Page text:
Ependymomas are uncommon neoplasms of the CNS, and may occur either in the brain or the spinal cord. Compared with intracranial ependymomas, spinal ependymomas are less common. Studies performed on genetic changes in ependymoma provide some insight into the pathogenesis and prognostic markers and yield new therapeutic targets. Almost all clinical studies have shown a major impact of extent of resection; thus, a complete resection must be attempted, whenever possible, at first surgery or at reoperation. Involved field radiotherapy is the recommended adjuvant therapy. The lowest limit in age when radiotherapy can be used safely and the need for radiotherapy for completely resected supratentorial nonanaplastic ependymomas are controversial issues that are examined in clinical trials. Craniospinal irradiation is used occasionally for metastatic disease. Chemotherapy is reserved for young infants in order to avoid or delay the use of radiotherapy or in an attempt to facilitate second-look surgery. Data from relevant studies will be presented. Reoperation can provide improvement in progression-free survival. Small series without long-term toxicity data have shown that reirradiation following relapse can occasionally result in long-term survival in relapsed patients. Chemotherapy regimens have been used in relapsed ependymoma with only occasional responses without providing benefit in overall survival. New agents are desperately needed for this rare disease. Molecular biology studies suggest some potential new therapeutic targets.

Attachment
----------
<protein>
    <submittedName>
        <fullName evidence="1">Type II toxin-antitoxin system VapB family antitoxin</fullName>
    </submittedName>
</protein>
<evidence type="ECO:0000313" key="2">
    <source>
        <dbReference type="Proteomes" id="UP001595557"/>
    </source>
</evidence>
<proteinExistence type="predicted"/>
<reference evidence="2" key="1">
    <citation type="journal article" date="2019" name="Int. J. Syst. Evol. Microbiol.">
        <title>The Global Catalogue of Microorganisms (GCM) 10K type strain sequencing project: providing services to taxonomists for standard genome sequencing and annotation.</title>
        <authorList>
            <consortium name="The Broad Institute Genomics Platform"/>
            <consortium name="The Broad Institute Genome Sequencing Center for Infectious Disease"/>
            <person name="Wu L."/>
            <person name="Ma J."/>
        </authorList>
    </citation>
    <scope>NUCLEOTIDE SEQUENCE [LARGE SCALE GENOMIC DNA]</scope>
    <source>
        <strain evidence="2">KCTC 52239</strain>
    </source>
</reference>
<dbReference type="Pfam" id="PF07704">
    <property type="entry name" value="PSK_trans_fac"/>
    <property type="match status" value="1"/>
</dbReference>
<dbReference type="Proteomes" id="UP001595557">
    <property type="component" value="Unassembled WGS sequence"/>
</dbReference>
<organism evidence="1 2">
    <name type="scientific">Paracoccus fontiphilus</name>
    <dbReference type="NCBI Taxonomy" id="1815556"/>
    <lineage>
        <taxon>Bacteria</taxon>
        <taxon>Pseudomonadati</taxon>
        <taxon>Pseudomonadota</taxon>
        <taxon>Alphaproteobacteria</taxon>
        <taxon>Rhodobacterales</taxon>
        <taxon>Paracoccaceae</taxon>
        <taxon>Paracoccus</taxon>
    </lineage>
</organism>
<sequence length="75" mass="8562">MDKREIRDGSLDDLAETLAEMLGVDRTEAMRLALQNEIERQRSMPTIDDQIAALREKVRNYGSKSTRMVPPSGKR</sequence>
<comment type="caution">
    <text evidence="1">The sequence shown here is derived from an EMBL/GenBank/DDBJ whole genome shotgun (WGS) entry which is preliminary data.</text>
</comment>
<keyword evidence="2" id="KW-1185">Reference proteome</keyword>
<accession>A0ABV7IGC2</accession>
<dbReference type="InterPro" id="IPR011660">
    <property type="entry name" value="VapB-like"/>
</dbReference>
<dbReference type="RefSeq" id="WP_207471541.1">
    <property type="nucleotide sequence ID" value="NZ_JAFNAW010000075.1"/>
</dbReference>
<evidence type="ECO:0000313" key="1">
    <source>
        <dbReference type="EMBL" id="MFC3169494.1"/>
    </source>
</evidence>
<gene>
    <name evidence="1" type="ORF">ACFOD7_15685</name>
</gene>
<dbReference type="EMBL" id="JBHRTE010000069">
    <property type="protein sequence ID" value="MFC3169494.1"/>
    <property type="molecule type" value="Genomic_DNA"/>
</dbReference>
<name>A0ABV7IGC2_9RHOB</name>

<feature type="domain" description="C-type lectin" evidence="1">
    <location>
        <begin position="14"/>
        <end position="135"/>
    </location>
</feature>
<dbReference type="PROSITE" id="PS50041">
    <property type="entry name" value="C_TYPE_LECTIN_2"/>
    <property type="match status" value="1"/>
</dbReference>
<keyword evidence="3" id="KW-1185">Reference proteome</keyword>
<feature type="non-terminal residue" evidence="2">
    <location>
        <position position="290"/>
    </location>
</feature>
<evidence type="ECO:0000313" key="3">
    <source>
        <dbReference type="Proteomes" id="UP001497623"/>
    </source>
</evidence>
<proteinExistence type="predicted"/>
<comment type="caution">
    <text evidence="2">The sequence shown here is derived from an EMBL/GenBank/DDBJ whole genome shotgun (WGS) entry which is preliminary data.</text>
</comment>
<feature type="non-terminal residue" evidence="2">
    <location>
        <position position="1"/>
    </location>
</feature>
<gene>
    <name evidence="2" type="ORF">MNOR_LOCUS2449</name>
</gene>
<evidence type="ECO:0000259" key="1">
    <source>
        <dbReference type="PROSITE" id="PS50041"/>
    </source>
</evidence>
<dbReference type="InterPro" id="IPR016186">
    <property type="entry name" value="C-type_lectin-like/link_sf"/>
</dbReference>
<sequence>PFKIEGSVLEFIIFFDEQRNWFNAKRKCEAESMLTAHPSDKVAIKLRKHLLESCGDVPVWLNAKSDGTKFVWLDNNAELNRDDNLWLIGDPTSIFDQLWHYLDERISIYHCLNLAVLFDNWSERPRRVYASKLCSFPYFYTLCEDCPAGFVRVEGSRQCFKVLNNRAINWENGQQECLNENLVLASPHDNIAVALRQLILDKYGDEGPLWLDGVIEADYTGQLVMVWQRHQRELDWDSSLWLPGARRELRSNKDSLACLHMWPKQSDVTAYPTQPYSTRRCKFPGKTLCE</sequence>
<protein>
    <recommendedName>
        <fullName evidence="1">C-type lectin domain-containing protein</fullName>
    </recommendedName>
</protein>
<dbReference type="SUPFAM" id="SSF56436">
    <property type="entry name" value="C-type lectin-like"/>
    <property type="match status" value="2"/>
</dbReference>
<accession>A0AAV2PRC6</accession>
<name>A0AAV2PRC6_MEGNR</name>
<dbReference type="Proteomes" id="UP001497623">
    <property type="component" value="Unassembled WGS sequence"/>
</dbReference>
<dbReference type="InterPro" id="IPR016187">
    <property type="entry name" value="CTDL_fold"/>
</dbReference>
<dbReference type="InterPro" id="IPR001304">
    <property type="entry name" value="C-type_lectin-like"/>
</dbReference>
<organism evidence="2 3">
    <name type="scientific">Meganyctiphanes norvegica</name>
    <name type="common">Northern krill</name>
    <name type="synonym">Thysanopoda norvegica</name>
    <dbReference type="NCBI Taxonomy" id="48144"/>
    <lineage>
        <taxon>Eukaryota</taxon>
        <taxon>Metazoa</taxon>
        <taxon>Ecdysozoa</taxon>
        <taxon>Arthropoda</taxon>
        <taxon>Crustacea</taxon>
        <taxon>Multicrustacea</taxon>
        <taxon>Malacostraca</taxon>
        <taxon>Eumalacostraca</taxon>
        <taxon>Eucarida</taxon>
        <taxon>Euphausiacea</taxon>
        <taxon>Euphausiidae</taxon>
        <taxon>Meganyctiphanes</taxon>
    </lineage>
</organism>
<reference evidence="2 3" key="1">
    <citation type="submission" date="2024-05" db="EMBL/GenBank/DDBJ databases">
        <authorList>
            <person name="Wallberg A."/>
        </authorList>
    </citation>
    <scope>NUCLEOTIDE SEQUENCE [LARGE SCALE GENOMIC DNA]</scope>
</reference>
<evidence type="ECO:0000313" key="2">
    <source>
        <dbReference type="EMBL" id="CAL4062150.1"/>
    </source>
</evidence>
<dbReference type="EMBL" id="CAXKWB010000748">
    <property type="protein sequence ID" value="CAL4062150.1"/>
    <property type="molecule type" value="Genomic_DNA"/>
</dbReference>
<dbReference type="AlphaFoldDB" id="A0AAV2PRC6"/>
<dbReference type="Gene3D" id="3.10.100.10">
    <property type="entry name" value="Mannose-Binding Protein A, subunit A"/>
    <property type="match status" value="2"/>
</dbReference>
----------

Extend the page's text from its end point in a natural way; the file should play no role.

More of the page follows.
Infants with malignant embryonal brain tumors have poorer survival compared with older children. Surveillance, Epidemiology and End Results (SEER) Program data on the survival of all children with medulloblastoma/primitive neuroectodermal tumor (PNET) confirm this pattern of poor survival rates in the youngest group of patients, less than 3 years of age, with an overall survival rate of 39% at 5 years and median survival of 1.8 years. Previous studies in large cooperative study groups consistently report this same trend, with collective survival rates ranging from 22% to 47%. There have been divergent strategies across international cooperative groups, strategies such as prolonged postoperative chemotherapy, intraventricular administration of chemotherapy, intensive frontline chemotherapy with further intensification with stem cell rescue, and adjuvant focal conformal radiation. Metastatic disease at diagnosis remains problematic but there is evidence to suggest that intensive therapy with stem cell rescue is encouraging. The incidence of the histologic subtype, desmoplastic medulloblastoma, among the infant population is notable and their potential improved outcome compared to the classic variety is of great interest. The ability to identify infants with medulloblastoma from those with atypical teratoid rhabdoid tumor must be considered a confounding factor. Recent molecular profiling data on medulloblastoma will guide therapy in the future, thus impacting the approach to treating young infants. The predominant issue that surrounds therapy for infants is the well-established risks of radiation therapy in terms of neurocognitive development, far outweighing the benefits of therapeutic response. Focused developmental assessments should be a required aspect in determining the “success” of any future therapy. An international collaborative effort investigating the varying treatment strategies in concert with measuring long-term neurocognitive outcomes is currently under way.